Number Picture is a product of the work that went into a yet-to-be-published book which attempts to catalog every possible chart. There are almost 500 different chart types presented within its pages and many have not been seen before.
Motivation behind the project
In everyday life we are presented over and over again with a handful of chart types for disparate information. By now pie, bar and line charts have become part of our visual language but with such vast amounts of information to be communicated there is need to expand our visual vocabulary and express data more eloquently.
Some of the existing literature on the subject delves into the processes of creating visualizations. Other authors elaborate on the principles of good visualization or the semiology of visual cues and what they signify.
However, nobody starts at the beginning and enumerates exactly which charts we have at our disposal. This is the logical first step to take before attempting to provide comparative advice about which charts to use. We can achieve this first step by combining the available visual cues together in every possible way and this is what this project aims to do.
Visualizations essentially are collections of shapes and lines which vary from one another to show differences in their underlying data. These variations in the properties of the shapes or lines we call Visual Variables. Some common ones are:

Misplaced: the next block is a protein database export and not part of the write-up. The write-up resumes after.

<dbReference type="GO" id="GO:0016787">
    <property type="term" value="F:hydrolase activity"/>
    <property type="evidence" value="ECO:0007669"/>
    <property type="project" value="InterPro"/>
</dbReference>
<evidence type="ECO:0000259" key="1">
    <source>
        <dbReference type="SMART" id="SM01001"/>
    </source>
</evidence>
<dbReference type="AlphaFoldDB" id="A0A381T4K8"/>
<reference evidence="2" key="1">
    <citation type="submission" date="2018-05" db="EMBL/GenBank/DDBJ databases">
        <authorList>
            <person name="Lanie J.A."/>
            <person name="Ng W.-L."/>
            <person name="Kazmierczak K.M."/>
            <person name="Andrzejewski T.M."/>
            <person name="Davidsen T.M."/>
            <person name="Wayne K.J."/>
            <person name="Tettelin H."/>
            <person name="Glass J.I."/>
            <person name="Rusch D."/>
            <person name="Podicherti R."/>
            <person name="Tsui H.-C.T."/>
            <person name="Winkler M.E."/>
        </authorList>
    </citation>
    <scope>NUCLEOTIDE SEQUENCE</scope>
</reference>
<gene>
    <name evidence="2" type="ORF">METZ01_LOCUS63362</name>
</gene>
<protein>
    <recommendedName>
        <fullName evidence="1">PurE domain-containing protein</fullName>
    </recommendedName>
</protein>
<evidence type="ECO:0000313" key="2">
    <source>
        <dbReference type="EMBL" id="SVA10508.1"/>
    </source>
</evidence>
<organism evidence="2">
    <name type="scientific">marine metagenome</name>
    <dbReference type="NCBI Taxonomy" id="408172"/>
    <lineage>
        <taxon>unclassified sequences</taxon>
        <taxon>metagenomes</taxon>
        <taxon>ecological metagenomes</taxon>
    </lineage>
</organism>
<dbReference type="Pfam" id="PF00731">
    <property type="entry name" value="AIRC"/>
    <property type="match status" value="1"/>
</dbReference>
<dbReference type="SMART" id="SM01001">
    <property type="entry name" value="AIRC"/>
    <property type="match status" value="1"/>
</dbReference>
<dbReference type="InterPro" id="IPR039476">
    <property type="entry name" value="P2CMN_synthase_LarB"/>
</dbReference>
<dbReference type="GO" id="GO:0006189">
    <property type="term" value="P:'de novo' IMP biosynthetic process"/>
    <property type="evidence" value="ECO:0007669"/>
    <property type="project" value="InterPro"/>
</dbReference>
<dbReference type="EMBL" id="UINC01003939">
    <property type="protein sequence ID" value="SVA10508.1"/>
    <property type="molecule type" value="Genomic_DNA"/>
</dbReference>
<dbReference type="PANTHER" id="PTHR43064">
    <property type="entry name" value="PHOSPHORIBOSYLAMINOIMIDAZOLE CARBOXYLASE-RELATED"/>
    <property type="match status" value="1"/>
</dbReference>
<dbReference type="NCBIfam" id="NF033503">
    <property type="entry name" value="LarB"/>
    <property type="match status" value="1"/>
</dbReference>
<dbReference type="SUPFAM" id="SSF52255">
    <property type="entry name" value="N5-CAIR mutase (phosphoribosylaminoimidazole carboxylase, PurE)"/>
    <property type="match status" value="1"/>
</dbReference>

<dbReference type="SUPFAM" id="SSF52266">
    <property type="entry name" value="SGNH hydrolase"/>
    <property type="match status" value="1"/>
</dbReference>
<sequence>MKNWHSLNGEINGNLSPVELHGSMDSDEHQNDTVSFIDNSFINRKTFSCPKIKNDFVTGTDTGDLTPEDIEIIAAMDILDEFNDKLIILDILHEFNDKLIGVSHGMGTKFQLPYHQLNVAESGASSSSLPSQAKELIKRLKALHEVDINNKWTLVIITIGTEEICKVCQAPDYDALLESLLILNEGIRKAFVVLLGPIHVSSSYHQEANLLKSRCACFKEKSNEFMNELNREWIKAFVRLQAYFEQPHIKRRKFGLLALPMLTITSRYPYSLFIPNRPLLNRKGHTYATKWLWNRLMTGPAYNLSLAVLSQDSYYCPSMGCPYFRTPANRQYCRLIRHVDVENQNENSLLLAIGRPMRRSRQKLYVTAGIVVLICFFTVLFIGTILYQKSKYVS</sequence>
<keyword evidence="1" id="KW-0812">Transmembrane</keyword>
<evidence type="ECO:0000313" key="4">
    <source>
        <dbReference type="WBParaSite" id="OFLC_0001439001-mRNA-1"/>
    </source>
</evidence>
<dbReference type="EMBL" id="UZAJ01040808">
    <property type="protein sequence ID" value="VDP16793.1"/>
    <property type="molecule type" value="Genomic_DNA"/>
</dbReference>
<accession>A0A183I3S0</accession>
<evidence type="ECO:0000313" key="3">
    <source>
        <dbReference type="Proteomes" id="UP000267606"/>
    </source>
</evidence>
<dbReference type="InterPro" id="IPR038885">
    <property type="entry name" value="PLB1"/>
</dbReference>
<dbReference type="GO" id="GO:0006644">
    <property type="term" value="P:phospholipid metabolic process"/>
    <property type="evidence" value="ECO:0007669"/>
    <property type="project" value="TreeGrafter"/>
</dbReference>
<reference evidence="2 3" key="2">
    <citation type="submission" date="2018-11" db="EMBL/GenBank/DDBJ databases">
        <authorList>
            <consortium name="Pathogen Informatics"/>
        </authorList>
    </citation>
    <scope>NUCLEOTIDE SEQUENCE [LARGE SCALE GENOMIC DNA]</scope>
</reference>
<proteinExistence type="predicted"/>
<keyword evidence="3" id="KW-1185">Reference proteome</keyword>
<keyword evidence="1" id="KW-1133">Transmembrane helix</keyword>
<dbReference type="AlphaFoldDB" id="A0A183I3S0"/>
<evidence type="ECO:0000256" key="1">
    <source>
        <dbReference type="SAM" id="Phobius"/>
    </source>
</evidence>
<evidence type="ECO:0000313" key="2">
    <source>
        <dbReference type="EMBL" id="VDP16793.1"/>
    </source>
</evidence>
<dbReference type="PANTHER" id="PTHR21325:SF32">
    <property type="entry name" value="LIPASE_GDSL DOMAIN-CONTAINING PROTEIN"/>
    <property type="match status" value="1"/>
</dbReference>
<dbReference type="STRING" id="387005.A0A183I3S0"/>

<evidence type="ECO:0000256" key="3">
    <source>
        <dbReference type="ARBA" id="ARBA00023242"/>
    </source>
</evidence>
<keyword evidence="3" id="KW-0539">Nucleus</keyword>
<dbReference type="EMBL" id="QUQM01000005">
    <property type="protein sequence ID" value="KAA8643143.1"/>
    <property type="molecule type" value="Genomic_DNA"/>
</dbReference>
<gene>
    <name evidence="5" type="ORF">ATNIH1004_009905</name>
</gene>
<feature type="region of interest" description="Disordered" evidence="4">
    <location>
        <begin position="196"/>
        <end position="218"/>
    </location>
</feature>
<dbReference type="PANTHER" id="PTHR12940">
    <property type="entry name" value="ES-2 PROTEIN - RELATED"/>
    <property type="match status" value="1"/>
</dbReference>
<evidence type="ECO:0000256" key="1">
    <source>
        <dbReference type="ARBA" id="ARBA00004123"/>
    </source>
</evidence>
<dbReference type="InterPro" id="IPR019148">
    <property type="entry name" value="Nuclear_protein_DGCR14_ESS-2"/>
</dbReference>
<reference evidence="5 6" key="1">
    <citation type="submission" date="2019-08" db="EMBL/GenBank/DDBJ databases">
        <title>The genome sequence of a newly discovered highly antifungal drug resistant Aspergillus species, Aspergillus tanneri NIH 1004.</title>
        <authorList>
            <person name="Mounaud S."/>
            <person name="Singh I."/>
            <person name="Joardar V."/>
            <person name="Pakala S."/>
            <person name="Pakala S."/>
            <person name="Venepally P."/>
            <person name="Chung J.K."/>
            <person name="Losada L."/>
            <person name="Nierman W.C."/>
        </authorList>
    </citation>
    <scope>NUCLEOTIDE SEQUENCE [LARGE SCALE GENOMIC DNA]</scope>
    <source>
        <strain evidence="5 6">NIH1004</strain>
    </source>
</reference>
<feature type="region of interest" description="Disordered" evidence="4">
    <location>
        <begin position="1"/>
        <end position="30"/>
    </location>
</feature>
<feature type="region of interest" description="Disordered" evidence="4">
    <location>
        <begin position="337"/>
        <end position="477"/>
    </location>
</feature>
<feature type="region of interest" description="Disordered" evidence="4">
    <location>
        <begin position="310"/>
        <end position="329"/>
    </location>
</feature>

- Position along a scale
In 1984 two scientists William Cleveland and Robert McGill provided a ranking system for the the visual variables listed above. Based on prior research they theorized and verified that underlying data in charts could be more accurately read with certain visual variables than with others.
This meant that they could tell beforehand that, all things being equal, a bar chart would be more accurately interpreted than a pie chart. This has large ramifications because it means that not only can we enumerate the possible charts at our disposal we can also rank them by effectiveness.
Currently we are limited in the ways we can visualize information by the software at our disposal. However, this is not the root of the problem - it is symptomatic of the fact that we don't have a coherent way of thinking about how charts are constructed. A classification system if you will. We only can think of charts as charts and not as collections of smaller components that, when combined, produce the actual charts.
The project is an attempt to formulate a classification system that will give us a common way of talking about and imagining charts of all types. A foundation that we can build upon in order to have more sofisticated software and a richer vocabulary for visualizing data.
A project by Finn Fitzsimons - data visualization enthusiast, software engineer. Book design by Boris Bonev.